HomeNewsOPINION: Why didn’t ACE put more effort into their application appeal?

OPINION: Why didn’t ACE put more effort into their application appeal?

On April 28, the Jackson-Madison County School Board voted to deny American Classical Education the opportunity to establish a publicly funded charter school in Madison County.

On Tuesday, the appeal was denied.

And I’m wondering if ACE leadership is perfectly fine with that. That would be the only reason to explain why it appears as if they didn’t put much effort into their appeal.

Here’s the evidence of that: At the April 28 meeting, JMCSS Attorney Dale Thomas read a resolution that listed 51 reasons why the application was recommended to be denied. Three months later, those 51 reasons multiplied to 73.

Some on the charter review committee and ad hoc committee publicly questioned ACE’s methodology in submitting their application since it was obvious someone copied and pasted the application for Madison County from an application for the school they wanted to establish in Montgomery County (Clarksville).

But forget about that. I’m not worried about syntax issues (although while I’m willing to give someone the benefit of the doubt on the original application that maybe someone forgot to hit the “save” button before sending the application or something like that).

My concern is fundamental reasons why the application was denied in April that were repeated in July.

One foundational element to ACE’s application is being able to pinpoint a location for the school.

ACE Principal Phil Schwenk has been the main one communicating with JMCSS Superintendent Marlon King and had a conversation with King earlier this year that indicated a possible conversation about turning over Jackson Careers and Technology facility over to ACE to house their school to possibly help the students of East Jackson.

Other than that, nothing has been officially said about a location, other than ACE saying they wanted to put a school in East Jackson.

But without a solid location in the plant, that knocks out a number of other smaller parts of the plan related to transportation and other things affected by location.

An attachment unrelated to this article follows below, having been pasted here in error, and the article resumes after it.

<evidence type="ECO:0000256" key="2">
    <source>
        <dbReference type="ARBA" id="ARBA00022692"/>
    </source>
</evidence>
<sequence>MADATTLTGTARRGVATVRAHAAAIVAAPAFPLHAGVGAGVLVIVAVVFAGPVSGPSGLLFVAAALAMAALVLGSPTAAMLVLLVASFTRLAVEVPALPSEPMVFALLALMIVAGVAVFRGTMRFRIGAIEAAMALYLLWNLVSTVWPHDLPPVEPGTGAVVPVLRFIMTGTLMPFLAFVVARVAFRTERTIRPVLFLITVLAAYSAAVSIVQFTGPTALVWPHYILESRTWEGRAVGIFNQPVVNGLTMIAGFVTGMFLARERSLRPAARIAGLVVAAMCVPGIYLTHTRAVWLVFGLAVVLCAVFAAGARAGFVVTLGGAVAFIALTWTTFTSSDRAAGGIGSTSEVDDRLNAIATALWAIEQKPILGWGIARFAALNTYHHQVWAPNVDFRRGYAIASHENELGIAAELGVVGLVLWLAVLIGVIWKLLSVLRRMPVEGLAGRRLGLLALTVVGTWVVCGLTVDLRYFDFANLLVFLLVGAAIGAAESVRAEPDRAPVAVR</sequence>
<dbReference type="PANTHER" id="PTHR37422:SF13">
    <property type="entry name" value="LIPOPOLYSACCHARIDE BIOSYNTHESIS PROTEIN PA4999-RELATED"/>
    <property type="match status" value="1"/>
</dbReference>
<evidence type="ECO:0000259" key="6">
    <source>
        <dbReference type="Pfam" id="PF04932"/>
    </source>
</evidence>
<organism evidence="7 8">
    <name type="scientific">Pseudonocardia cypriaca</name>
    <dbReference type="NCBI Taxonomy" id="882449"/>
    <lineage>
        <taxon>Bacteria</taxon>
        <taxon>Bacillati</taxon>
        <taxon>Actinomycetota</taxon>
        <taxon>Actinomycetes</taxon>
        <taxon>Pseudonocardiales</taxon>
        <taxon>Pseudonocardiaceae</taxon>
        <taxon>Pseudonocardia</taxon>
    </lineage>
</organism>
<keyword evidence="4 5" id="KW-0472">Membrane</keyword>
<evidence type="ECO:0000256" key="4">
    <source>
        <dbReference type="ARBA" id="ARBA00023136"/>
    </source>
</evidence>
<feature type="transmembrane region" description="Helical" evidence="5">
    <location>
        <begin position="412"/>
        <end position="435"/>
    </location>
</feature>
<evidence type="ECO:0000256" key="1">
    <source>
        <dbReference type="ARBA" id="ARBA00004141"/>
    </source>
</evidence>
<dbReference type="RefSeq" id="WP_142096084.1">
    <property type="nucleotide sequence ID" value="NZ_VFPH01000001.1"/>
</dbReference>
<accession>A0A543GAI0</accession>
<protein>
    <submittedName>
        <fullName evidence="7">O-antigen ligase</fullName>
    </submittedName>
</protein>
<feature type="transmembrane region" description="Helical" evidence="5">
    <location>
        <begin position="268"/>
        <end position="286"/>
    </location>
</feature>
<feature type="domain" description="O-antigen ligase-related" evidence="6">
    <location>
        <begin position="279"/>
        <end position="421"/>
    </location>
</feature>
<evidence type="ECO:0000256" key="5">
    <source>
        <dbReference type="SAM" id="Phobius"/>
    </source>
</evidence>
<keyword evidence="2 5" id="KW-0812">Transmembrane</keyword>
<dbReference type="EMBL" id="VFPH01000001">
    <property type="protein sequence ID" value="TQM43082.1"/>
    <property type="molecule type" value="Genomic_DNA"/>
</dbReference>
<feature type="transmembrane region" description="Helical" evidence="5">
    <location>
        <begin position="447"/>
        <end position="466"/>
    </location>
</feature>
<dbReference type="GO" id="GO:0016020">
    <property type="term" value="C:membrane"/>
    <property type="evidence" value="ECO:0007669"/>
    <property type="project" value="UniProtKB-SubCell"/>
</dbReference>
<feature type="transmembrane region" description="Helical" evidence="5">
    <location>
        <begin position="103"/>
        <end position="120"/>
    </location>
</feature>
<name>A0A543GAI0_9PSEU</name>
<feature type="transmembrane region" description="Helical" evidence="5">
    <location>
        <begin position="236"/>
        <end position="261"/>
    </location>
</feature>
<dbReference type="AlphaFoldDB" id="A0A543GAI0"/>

Then there were a few other things. Honestly, as Thomas read the 73-paragraph resolution giving the reasons to deny the application, I was wondering why we were even sitting there until board member Harvey Walden pointed out that May 28 (the official deadline for the appeal which is 30 days after the appeal was denied) was on the Sunday of Memorial Day so ACE had until May 30 (the day they submitted their appeal) to get it in.

But why wait until the absolute last minute that’s technically past the official last minute?

And if you’re going to appeal, why not fix the 51 things that were pointed out instead of creating 22 more things for them to point out three months later?

And also, you had three extra months to figure all this out. Thomas’ resolution read should’ve only been a handful of things, none of which should be repeats from the first time around.

Send a team of people to East Jackson to 1) find out where East Jackson is and what schools are there and what the people of East Jackson want and 2) come up with more solid answers to important questions like funding certain aspects of education than “we’ll hopefully get a waiver for that.”

Regarding location, board member Jason Compton said he didn’t expect them to go out and buy a building with the hope of getting approved by the board, which is understandable. But the way the real estate market in Jackson is right now, they could’ve paid a high price for a building in 2023, submitted another proposal early 2024 and then if it got denied again, sell that property in 2024 for a little bit of a profit.

But – at the risk of being wrong – it appears to me ACE is OK with this denial.

With this second denial, the next step in the process is for them to appeal again within 10 days. But this appeal doesn’t go to the JMCSS Board. It goes to the state charter commission, who’s appointed by Gov. Bill Lee.

There are plenty of reasons to suspect Lee wants charter schools throughout the state, and I’m not getting into that.

But it does appear he wants them, so there’s reason to believe this charter commission will lean toward approving them no matter what the local bodies in each county say.

So it appears to me that ACE could’ve put more effort into this application than they did, but they knew they didn’t have to.

There will probably be an appeal in the next 10 days. And then within 75 days after that, there will be a hearing in front of the state charter commission.

And it appears ACE is willing to hedge all their bets on that hearing if they want to put a charter school in Madison County next year.

Brandon Shields is the managing editor of The Jackson Post. Contact him at brandon@jacksonpost.news. Follow him on Twitter @JSEditorBrandon or Instagram @Editorbrandon.

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